St. Louis Emancipation Attorneys
When does a child support obligation end?
In Missouri, child support terminates upon the earliest of the following: the death of the child; the marriage of the child; enters active duty in the military; becomes self-supporting and has been relinquished from parental control; reaches age eighteen, unless enrolled in appropriate schooling; or reaches age twenty-one, unless physically or mentally incapacitated and incapable of self-support.
When a child becomes self-sufficient and leaves the parental nest, or reaches eighteen without enrollment in appropriate schooling, the law deems the child emancipated and no longer in need of child support.
So…your child reaches age eighteen. Do your child support obligations stop? Yes, unless your child has not graduated high school or earned a GED, in which case support continues until completion of the high school degree or GED or reaches the age of twenty-one. Yes, the law gives your child an extra two to three years to finish high school, because some children start schooling late, become ill or encounter other obstacles, including repeating a grade.
So…your child graduates high school or earns a GED. Do your child support obligations stop? Yes, unless your child is enrolled in an institution of vocational or higher education no later than October 1 following the completion of high school or the GED. Tech schools, community college and four year colleges all count equally as vocational or higher education. However, enrollment is not enough: the child must take at least 12 hours of courses each semester, earn grades sufficient for continued enrollment the following semester and provide both parents with full documentation of enrollment and grades, including proof by official transcript.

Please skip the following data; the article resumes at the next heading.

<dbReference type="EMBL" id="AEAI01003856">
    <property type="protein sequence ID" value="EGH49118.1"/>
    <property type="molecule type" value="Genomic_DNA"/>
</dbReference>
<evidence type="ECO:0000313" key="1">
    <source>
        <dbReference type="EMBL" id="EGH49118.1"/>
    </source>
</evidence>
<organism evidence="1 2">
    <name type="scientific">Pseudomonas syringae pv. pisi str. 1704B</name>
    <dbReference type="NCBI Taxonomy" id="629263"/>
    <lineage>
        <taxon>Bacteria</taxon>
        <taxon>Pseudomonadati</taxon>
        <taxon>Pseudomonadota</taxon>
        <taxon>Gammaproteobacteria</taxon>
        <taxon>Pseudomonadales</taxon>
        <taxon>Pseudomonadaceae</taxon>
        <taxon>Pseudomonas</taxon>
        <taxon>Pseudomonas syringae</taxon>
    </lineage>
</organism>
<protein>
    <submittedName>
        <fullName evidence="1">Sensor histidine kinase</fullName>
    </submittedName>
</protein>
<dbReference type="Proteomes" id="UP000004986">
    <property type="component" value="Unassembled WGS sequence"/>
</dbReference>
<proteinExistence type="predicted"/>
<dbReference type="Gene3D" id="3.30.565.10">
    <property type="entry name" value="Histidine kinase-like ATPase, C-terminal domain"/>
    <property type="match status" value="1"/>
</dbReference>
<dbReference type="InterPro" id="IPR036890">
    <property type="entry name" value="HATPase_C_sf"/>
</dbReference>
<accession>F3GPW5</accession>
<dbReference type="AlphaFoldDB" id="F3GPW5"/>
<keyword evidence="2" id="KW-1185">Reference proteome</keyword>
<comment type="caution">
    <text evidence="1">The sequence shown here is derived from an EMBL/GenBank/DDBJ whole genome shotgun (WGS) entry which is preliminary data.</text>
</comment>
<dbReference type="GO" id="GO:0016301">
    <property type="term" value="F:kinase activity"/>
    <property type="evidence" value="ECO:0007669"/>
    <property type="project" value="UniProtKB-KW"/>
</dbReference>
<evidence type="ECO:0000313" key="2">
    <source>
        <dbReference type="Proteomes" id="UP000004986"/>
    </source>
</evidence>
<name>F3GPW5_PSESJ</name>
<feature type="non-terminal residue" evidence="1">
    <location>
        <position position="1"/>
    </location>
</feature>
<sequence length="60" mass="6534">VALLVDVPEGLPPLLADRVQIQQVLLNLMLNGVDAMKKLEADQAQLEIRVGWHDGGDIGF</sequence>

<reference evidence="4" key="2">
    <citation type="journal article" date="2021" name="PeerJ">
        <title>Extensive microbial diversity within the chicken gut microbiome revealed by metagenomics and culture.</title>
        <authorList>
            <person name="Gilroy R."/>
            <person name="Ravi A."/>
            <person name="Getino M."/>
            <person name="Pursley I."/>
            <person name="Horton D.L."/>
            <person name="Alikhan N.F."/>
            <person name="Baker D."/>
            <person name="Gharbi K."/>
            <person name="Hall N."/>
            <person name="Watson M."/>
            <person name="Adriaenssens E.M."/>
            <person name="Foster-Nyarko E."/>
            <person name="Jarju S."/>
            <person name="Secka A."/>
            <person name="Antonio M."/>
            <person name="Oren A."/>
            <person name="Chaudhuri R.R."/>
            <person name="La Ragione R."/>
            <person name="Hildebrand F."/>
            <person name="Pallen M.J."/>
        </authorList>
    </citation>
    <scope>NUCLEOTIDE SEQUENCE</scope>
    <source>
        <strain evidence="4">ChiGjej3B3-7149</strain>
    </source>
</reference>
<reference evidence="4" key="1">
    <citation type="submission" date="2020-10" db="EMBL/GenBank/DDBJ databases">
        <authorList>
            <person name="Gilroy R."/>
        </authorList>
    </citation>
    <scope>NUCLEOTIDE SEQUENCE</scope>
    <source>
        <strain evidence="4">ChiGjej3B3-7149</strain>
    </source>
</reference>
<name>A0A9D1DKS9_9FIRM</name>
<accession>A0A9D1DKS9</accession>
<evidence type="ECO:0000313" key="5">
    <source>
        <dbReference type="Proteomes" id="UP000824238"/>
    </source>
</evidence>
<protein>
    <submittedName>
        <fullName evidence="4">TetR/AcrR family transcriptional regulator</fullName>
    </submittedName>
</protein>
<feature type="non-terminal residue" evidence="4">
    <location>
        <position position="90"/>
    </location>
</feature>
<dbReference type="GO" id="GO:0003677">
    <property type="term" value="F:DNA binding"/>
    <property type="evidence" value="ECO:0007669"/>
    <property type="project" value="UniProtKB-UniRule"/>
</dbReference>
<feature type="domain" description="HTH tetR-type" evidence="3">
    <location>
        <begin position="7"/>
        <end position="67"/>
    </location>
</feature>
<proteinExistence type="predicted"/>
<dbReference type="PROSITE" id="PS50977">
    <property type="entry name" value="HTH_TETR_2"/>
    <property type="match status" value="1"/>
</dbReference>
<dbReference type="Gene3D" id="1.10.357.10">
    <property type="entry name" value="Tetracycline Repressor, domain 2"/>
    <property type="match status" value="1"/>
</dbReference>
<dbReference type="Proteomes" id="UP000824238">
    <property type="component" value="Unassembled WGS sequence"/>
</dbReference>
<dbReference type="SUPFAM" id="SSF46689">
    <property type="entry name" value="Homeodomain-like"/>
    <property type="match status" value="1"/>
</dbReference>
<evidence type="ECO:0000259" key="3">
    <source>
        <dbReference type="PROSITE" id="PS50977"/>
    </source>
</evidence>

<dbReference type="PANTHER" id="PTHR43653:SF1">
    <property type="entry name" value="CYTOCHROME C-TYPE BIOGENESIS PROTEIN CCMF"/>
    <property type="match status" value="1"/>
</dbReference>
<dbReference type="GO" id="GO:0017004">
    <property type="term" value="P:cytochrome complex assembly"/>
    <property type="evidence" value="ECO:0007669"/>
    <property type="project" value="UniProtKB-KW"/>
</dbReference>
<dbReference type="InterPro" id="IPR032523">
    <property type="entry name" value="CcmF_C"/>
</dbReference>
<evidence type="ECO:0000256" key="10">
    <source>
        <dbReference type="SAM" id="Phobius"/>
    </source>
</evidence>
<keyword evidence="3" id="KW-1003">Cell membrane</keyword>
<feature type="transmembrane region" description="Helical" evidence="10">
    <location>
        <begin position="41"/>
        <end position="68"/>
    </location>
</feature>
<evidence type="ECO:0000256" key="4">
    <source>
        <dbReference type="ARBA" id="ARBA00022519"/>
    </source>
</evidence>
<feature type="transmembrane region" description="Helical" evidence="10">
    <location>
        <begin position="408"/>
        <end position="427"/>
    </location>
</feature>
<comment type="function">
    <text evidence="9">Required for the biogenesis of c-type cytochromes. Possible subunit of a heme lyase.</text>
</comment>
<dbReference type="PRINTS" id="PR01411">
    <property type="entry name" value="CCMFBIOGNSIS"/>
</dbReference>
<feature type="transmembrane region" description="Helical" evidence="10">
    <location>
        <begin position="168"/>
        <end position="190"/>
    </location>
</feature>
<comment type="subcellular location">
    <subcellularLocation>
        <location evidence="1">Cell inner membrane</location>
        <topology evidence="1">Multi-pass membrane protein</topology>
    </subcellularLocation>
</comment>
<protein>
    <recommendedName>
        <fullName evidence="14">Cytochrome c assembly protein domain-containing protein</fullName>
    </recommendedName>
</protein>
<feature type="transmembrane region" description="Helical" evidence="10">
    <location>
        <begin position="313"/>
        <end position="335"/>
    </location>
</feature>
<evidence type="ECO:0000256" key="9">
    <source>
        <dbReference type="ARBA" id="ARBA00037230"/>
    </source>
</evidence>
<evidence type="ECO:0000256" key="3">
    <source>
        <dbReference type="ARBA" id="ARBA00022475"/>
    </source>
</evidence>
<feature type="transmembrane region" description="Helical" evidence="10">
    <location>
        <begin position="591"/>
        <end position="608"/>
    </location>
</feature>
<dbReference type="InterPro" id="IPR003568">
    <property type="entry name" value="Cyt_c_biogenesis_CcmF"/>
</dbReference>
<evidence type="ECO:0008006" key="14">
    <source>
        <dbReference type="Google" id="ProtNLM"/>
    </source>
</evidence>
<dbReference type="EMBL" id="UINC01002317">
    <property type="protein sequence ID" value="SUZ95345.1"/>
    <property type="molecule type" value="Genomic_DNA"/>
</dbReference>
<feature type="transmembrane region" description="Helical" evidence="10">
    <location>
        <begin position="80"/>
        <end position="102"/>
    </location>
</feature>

So…your child enters a higher or vocational education program. Do your child support obligations continue until age twenty-one? Not necessarily. The law requires the child keep both parents informed of official enrollment documents and official transcripts showing academic credits every semester. If the course load drops below twelve hours, that could potentially trigger a termination issue, unless medical or learning disabilities or fifteen hours or more of weekly employment justify the lower course load.
While these are the basic outline of emancipation issues, in practice they can be more complex. While the law encourages children have support to attend and complete higher education, the law also recognizes that a parent should not have to support that pursuit indefinitely. Only an attorney with sufficient experience and expertise can properly advise you with regard to the duration of your support obligations.
At The Marks Law Firm, L.L.C, we have over fifty years of combined experience handling family law matters. We help individuals understand their rights with regard to all issues, including emancipation and child support. We do all required discovery, and will try your case before the judge if we cannot reach a settlement. We have handled hundreds of trials before family court judges; if you choose The Marks Law Firm, L.L.C., you will have the benefit of a family law attorney unafraid to go to court, advocate on your behalf and fully present your case.
Time to Act
Time is of the essence. As soon as you select The Marks Law Firm, L.L.C. to represent you, we will immediately put our considerable experience and resources to work on your case. The sooner we can review the necessary information, the sooner we can formulate a strategy for your unique circumstances, helping to insure the best possible outcome.
Contact The Marks Law Firm, L.L.C.
Send us an email or call us at 314-993-6300 for an initial consultation with one of our experienced St. Louis family law attorneys.